Although no individual reports regarding this species have been seen, there have been cases of poisoning caused by the consumption, in very large quantities and by some mammals, of certain members of this genus. Dogs seem to be particularly susceptible.
The juice of the plant is used as an insect repellent, it also has fungicidal properties and is effective against scab, mildew etc. The growing plant is said to repel insects and moles.
The whole plant has a beneficial effect on the digestive system and the blood circulation. It improves the appetite, is digestive, hypotensive and tonic. It has similar properties to garlic (A. sativum), but in a much milder form, and it is rarely used medicinally.
Seed - sow spring in a cold frame. Germination is usually free and easy, pot up the seedlings as soon as they are large enough to handle easily and plant out in the following spring. Division can be carried out at almost any time of the year but is probably best done in spring. The clumps should be divided at least every 3 or 4 years in order to maintain vigour, the divisions can be planted out direct into their permanent positions.
An easily grown plant, it prefers a sunny position in a rich moist but well-drained soil, though it succeeds in most soils and also in light shade. Grows well in heavy clay soils. Tolerates a pH in the range 5.2 to 8.3. Chives are commonly cultivated in the garden for their edible leaves which are available from late winter to the beginning of the following winter[K]. The bulbs divide rapidly and large clumps are quickly formed. There are some named varieties. Chives are very tolerant of heavy harvesting, regular cutting of the leaves ensures a continuous supply of young leaves and prevents the plants flowering. Plants can be moved into a frame or other protected environment in the autumn and will then produce leaves throughout the winter. Do not do this every year or it weakens the plants. The bulbs should be planted fairly deeply. A good bee plant. Grows well with most plants, especially roses, carrots, beet and chamomile, but it inhibits the growth of legumes. Helps to reduce the incidence of scab when it is grown under apple trees. This plant is a bad companion for alfalfa, each species negatively affecting the other. Members of this genus are rarely if ever troubled by browsing deer.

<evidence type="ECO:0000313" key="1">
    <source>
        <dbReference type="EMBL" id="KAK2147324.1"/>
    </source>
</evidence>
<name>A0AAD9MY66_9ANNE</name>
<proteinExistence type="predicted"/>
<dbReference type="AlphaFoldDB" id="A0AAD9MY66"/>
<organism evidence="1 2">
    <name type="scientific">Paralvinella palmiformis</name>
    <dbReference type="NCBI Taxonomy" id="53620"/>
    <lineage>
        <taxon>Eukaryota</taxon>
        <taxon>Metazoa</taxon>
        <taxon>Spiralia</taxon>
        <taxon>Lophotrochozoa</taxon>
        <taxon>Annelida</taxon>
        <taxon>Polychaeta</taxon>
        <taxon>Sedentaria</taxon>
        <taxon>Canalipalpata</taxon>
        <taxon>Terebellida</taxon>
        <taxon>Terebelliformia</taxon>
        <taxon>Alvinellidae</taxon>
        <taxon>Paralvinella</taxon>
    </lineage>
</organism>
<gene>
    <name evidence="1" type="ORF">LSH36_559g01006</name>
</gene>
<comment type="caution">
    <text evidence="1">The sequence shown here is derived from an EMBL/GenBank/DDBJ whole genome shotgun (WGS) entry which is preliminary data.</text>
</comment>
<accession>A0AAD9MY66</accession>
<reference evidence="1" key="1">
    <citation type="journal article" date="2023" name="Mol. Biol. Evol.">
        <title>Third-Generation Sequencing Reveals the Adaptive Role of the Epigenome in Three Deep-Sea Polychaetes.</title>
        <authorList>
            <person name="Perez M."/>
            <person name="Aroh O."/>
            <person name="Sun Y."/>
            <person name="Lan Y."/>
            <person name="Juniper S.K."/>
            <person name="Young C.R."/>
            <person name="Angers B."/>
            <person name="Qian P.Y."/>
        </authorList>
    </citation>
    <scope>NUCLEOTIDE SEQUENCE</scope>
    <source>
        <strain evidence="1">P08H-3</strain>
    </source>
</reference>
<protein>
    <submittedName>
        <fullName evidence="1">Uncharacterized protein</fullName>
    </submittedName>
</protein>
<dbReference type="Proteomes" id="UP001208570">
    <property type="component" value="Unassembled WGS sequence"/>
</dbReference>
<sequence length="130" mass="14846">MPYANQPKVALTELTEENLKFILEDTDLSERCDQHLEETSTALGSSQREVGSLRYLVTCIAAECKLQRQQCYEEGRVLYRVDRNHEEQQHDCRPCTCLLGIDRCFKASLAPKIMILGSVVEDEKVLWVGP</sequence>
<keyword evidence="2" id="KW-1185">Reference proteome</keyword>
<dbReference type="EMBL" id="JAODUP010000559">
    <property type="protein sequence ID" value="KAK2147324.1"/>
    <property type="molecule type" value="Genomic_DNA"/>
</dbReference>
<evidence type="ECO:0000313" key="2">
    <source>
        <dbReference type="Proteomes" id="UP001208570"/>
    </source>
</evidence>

Problems, pests & diseases
Associations & Interactions
Malus domestica (Apple)Allium schoenoprasum (Chive) or other members of the Allium genus are grown under apple trees it is reported to assist in the prevention of scab.
Polycultures & Guilds
There are no polycultures listed which include Allium schoenoprasum.
This table shows all the data stored for this plant.
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